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A Broad Brush, Global Overview of Bacterial Sexuality

A Broad Brush, Global Overview of Bacterial Sexuality

  • Mark Achtman
PLOS
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  • Published: August 18, 2011
  • DOI: 10.1371/journal.pgen.1002255

Bacterial sexuality is confusing, even for experts! I used to be such an expert on one mechanism of sexuality, conjugation, but that was over 30 years ago. At that time, extra-chromosomal elements, so-called plasmids, were known to encode multiple proteins that together enabled cell-to-cell contacts, which were then used to transfer single-stranded DNA from donor to recipient, thus providing the plasmid with a new host. Transfer of the plasmid resulted in concomitant transfer of any genes that it happened to include, such as genes encoding resistance to antibiotics or virulence factors. On unusual and rare occasions, the plasmid integrated into the chromosome, resulting in the conjugative transfer of chromosomal DNA. What was particularly confusing was the plethora of plasmids that encoded genes for conjugation, each apparently different from the other, and the corresponding large variety of differences between mechanisms of conjugation associated with different plasmids. Some plasmids didn't even encode genes for conjugation, but simply hitch-hiked with the help of conjugation proteins expressed by other plasmids, a phenomenon called mobilization.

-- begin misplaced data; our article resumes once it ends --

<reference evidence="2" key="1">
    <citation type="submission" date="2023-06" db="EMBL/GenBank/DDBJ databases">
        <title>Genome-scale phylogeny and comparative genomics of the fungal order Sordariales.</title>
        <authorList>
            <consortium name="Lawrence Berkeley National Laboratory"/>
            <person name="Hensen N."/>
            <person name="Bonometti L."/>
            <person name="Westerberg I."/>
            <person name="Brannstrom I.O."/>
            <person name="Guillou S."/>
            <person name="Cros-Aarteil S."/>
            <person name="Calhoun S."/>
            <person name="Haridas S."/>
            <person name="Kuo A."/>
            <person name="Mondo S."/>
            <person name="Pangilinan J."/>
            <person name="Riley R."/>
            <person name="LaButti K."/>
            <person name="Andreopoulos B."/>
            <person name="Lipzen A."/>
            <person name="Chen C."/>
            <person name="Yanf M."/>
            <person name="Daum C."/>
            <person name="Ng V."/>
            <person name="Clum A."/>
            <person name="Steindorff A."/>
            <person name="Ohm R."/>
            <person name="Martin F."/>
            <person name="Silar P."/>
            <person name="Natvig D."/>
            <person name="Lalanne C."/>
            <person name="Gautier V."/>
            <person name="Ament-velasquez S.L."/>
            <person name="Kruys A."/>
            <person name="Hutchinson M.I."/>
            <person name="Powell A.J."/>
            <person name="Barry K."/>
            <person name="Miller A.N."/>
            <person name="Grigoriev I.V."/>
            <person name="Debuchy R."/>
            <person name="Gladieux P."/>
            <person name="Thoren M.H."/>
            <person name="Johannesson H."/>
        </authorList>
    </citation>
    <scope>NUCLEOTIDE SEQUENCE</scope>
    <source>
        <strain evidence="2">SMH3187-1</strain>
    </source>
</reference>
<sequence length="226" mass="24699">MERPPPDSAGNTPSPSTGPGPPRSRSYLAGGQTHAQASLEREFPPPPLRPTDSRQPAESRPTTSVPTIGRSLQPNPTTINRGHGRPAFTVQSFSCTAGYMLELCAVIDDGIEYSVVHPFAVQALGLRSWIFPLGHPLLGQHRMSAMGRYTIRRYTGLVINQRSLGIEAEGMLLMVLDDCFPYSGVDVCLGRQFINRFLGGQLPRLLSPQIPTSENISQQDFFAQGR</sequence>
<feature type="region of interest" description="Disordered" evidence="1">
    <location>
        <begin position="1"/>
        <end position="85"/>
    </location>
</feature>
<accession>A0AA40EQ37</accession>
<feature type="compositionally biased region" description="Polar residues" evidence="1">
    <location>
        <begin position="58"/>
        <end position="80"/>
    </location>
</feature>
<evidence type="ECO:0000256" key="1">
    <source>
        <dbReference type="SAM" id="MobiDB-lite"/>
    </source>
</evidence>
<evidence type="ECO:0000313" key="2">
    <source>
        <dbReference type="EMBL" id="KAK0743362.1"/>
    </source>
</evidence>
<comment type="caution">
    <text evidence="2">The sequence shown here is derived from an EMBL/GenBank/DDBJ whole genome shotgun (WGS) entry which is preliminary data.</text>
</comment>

Fast forward 30 years, and things became even more confusing. We have learned that conjugation doesn't even need plasmids. So-called integrative conjugative elements (ICEs) are capable of conjugation, but unlike plasmids, which are predominantly free in the cytoplasm, ICEs are integrated into the bacterial chromosome(s). The ends of ICEs contain short stretches that can recombine via site-specific recombination, similar to the excision of bacteriophages or transposons. Like plasmids, conjugation transmits the ICE itself, which first excises from the chromosome within the donor and finally integrates into the recipient genome [1]. But occasionally the ICE also transfers chromosomal DNA, which can correspond to a significant proportion of the entire bacterial genome [2]. And bacterial chromosomes can contain still other transmissible elements, including some that can be mobilized by ICEs, such as integrative and mobilizable elements (IMEs) [1].